Alias for the
Automatically generate and renew your push notification profiles
Tired of manually creating and maintaining your push notification profiles for your iOS apps? Tired of generating a pem file for your server?
pem does all that for you, just by simply running pem.
pem creates new .pem, .cer, and .p12 files to be uploaded to your push server if a valid push notification profile is needed. pem does not cover uploading the file to your server.
To automate iOS Provisioning profiles you can use match.
pem is part of fastlane: The easiest way to automate beta deployments and releases for your iOS and Android apps.
Well, it's actually just one: Generate the pem file for your server.
Check out this gif:
Yes, that's the whole command!
This does the following:
- Create a new signing request
- Create a new push certification
- Downloads the certificate
- Generates a new
.pemfile in the current working directory, which you can upload to your server
Note that pem will never revoke your existing certificates. pem can't download any of your existing push certificates, as the private key is only available on the machine it was created on.
If you already have a push certificate enabled, which is active for at least 30 more days, pem will not create a new certificate. If you still want to create one, use the
fastlane pem --force
You can pass parameters like this:
fastlane pem -a com.krausefx.app -u username
If you want to generate a development certificate instead:
fastlane pem --development
If you want to generate a Website Push certificate:
fastlane pem --website_push
Set a password for your
fastlane pem -p "MyPass"
You can specify a name for the output file:
fastlane pem -o my.pem
To get a list of available options run:
fastlane action pem
Note about empty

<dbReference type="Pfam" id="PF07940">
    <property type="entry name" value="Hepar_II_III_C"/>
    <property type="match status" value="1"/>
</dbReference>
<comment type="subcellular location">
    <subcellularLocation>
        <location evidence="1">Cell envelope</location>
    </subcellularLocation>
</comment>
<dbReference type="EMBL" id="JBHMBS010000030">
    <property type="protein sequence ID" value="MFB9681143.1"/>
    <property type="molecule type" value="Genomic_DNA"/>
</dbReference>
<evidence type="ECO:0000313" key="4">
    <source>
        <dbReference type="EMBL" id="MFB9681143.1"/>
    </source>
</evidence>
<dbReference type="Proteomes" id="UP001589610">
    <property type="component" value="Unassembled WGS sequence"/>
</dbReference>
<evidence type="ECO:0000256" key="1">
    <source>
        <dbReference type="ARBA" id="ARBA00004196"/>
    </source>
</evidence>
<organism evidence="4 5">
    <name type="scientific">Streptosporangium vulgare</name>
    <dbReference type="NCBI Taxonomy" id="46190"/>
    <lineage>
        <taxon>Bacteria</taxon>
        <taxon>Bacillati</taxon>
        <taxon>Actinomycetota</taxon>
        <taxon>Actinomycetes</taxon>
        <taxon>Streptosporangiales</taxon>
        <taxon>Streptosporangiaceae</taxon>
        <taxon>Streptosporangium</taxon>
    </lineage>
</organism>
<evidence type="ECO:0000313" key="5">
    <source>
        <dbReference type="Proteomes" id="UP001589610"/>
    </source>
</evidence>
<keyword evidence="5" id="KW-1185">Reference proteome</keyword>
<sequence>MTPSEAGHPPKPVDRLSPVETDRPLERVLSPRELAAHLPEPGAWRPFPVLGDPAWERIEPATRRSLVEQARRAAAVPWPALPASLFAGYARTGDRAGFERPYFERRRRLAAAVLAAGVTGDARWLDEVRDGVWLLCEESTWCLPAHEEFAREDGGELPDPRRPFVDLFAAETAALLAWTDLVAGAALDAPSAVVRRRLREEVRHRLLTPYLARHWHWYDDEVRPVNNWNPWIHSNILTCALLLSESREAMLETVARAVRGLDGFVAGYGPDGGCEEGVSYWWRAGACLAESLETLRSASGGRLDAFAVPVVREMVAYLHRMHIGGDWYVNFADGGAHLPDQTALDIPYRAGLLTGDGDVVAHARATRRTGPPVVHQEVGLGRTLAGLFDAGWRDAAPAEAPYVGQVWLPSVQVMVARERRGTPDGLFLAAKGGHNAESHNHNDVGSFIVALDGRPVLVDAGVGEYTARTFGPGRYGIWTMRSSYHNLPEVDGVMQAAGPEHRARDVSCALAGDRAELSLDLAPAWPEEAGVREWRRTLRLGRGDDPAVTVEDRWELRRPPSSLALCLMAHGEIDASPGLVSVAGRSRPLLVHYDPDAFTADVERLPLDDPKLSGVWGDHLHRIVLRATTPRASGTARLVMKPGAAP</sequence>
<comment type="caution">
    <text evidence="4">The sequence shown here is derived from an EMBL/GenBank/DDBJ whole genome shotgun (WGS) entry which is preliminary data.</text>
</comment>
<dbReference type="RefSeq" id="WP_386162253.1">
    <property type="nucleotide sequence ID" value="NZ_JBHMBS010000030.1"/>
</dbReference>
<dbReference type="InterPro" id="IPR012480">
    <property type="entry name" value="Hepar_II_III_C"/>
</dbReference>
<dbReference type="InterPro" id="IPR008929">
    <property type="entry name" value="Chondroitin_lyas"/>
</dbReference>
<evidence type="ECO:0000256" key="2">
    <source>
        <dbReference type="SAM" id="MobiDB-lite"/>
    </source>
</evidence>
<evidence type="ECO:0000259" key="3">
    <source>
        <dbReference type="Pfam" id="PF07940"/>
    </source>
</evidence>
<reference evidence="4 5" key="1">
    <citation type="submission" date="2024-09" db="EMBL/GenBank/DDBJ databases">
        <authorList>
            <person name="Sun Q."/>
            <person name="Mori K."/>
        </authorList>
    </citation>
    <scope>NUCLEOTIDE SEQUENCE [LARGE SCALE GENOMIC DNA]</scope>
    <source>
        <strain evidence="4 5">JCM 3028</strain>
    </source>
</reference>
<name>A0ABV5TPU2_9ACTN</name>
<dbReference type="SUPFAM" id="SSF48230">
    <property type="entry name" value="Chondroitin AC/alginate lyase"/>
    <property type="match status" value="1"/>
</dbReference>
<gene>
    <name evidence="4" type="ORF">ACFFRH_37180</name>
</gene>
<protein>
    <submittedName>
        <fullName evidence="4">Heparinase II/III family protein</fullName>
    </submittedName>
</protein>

p12 passwords and Keychain Access.app
pem will produce a valid
p12 without specifying a password, or using the empty-string as the password.
While the file is valid, the Mac's Keychain Access will not allow you to open the file without specifying a passphrase.
Instead, you may verify the file is valid using OpenSSL:
openssl pkcs12 -info -in my.p12
% openssl pkcs12 -in my.p12 -out my.pem Enter Import Password: <hit enter: the p12 has no password> MAC verified OK Enter PEM pass phrase: <enter a temporary password to encrypt the pem file> % openssl pkcs12 -export -in my.pem -out my-with-passphrase.p12 Enter pass phrase for temp.pem: <enter the temporary password to decrypt the pem file> Enter Export Password: <enter a password for encrypting the new p12 file>
fastlane action pem to get a list of available environment variables.
How does it work?
pem uses spaceship to communicate with the Apple Developer Portal to request a new push certificate for you.
How is my password stored?
pem # alias for "get_push_certificate"
get_push_certificate( force: true, # create a new profile, even if the old one is still valid app_identifier: "net.sunapps.9", # optional app identifier, save_private_key: true, new_profile: proc do |profile_path| # this block gets called when a new profile was generated puts profile_path # the absolute path to the new PEM file # insert the code to upload the PEM file to the server end )
||Renew the development push certificate instead of the production one||
||Create a Website Push certificate||
||Generate a p12 file additionally to a PEM file||
||If the current certificate is active for less than this number of days, generate a new one||
||Create a new push certificate, even if the current one is active for 30 (or PEM_ACTIVE_DAYS_LIMIT) more days||
||Set to save the private RSA key||
||The bundle identifier of your app||*|
||Your Apple ID Username||*|
||The ID of your Developer Portal team if you're in multiple teams||*|
||The name of your Developer Portal team if you're in multiple teams||*|
||The password that is used for your p12 file||
||The file name of the generated .pem file|
||The path to a directory in which all certificates and private keys should be stored||
||Block that is called if there is a new profile|
* = default value is dependent on the user's system
To show the documentation in your terminal, run
fastlane action pem
It is recommended to add the above action into your
Fastfile, however sometimes you might want to run one-offs. To do so, you can run the following command from your terminal
fastlane run pem
To pass parameters, make use of the
: symbol, for example
fastlane run pem parameter1:"value1" parameter2:"value2"
It's important to note that the CLI supports primitive types like integers, floats, booleans, and strings. Arrays can be passed as a comma delimited string (e.g.
param:"1,2,3"). Hashes are not currently supported.
It is recommended to add all fastlane actions you use to your
This action, just like the rest of fastlane, is fully open source, view the source code on GitHub